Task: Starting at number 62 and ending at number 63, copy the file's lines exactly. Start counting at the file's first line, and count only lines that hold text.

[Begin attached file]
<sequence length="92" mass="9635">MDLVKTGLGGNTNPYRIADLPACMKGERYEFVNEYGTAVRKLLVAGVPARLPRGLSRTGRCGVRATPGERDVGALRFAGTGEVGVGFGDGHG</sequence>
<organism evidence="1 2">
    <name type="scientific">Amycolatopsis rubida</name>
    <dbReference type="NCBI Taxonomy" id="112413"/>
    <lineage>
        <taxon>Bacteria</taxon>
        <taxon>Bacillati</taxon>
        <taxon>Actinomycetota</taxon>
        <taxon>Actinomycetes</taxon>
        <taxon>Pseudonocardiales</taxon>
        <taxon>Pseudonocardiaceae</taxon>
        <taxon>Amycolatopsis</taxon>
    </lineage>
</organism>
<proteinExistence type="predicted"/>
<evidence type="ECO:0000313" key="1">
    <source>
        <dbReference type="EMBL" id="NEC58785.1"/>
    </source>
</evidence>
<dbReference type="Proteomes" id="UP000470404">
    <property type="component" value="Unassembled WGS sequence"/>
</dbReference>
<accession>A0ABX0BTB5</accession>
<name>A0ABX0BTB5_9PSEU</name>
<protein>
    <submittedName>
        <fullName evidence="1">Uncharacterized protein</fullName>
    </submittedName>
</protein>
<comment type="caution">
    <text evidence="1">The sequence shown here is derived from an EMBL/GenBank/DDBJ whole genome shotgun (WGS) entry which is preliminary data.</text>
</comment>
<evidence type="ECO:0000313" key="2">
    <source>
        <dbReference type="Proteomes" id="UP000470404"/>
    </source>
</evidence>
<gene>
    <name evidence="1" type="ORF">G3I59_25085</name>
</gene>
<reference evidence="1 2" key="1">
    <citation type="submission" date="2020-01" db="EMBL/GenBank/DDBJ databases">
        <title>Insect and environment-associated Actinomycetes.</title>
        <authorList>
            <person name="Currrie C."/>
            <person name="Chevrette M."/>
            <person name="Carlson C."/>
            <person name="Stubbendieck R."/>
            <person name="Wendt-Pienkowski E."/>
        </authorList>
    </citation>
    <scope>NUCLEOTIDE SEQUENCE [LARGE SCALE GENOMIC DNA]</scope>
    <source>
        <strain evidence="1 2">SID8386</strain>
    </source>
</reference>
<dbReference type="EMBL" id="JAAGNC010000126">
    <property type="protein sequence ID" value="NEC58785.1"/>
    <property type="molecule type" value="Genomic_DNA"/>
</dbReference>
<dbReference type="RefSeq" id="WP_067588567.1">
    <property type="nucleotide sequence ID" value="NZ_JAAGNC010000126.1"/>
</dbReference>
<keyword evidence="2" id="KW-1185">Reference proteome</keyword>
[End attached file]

<dbReference type="RefSeq" id="WP_067588567.1">
    <property type="nucleotide sequence ID" value="NZ_JAAGNC010000126.1"/>